Come little Infant, Love me now,
While thine unsuspected years
Clear thine aged Fathers brow
From cold Jealousie and Fears.
See how the Orient Dew,
Shed from the Bosom of the Morn
Into the blowing Roses,
Yet careless of its Mansion new;
Luxurious Man, to bring his Vice in use,
Did after him the World seduce:
And from the Fields the Flow'rs and Plants allure,
Where Nature was most plain and pure.
Like the vain curlings of the watery maze,
Which in smooth streams a sinking weight does raise,
So Man, declining always, disappears
In the weak circles of increasing years;
Nature had long a Treasure made
Of all her choisest store;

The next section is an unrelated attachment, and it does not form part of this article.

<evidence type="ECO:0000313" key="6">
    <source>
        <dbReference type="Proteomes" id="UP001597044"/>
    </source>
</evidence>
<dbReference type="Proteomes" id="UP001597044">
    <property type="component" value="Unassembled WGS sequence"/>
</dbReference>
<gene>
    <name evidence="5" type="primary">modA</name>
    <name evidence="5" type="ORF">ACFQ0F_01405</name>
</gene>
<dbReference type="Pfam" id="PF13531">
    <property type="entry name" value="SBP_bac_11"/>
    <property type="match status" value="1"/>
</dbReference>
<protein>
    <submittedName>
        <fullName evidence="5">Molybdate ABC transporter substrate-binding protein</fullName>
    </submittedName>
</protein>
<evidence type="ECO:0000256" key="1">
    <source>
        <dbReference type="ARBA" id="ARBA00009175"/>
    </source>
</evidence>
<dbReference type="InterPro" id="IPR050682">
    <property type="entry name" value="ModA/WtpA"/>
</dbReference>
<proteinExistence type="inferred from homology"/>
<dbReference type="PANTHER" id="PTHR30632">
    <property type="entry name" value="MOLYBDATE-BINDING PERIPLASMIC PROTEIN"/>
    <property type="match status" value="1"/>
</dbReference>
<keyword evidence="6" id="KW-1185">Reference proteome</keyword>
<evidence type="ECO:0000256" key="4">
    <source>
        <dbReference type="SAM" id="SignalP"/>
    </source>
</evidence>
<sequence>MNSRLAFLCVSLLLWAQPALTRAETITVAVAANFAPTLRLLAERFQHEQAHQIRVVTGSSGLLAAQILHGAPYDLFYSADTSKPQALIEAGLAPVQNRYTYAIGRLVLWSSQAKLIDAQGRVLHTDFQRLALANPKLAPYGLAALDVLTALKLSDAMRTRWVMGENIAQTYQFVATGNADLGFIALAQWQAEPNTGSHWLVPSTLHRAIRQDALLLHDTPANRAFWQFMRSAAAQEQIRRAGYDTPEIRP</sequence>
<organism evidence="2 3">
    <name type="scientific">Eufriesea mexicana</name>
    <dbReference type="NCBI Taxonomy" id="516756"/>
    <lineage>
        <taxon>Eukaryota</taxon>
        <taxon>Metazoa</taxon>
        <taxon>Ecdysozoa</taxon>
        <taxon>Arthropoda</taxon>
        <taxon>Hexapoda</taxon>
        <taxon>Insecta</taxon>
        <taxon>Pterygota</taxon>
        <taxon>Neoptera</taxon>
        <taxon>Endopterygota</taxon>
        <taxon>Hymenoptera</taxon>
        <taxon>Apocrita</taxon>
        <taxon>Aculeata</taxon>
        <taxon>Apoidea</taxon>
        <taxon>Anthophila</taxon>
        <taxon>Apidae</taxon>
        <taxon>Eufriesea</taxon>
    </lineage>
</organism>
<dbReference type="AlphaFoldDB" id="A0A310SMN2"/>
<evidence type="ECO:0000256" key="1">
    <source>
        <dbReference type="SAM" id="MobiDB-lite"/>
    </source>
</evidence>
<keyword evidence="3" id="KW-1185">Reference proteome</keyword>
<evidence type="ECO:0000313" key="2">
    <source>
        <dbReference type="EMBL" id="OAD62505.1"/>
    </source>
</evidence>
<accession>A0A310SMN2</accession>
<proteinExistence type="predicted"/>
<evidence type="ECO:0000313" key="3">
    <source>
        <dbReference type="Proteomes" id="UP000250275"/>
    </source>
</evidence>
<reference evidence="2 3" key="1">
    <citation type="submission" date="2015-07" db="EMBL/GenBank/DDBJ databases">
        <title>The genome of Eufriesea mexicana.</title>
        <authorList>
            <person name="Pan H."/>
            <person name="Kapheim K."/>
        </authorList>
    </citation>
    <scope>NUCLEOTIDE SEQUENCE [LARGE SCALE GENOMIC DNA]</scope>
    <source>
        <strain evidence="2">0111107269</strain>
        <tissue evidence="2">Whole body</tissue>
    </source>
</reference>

Fearing, when She should be decay'd,
To beg in vain for more.
Alas, how pleasant are their dayes
With whom the Infant Love yet playes!
Sorted by pairs, they still are seen
By Fountains cool, and Shadows green.
An Horatian Ode upon Cromwell's Return From Ireland
The forward youth that would appear
Must now forsake his muses dear,
When Death, shall snatch us from these Kids,
And shut up our divided Lids,
Tell me Thyrsis, prethee do,
To make a final conquest of all me,
Love did compose so sweet an Enemy,
In whom both Beauties to my death agree,
Joyning themselves in fatal Harmony;
Within this sober Frame expect
Work of no Forrain Architect;
That unto Caves the Quarries drew,
And Forrests did to Pastures hew;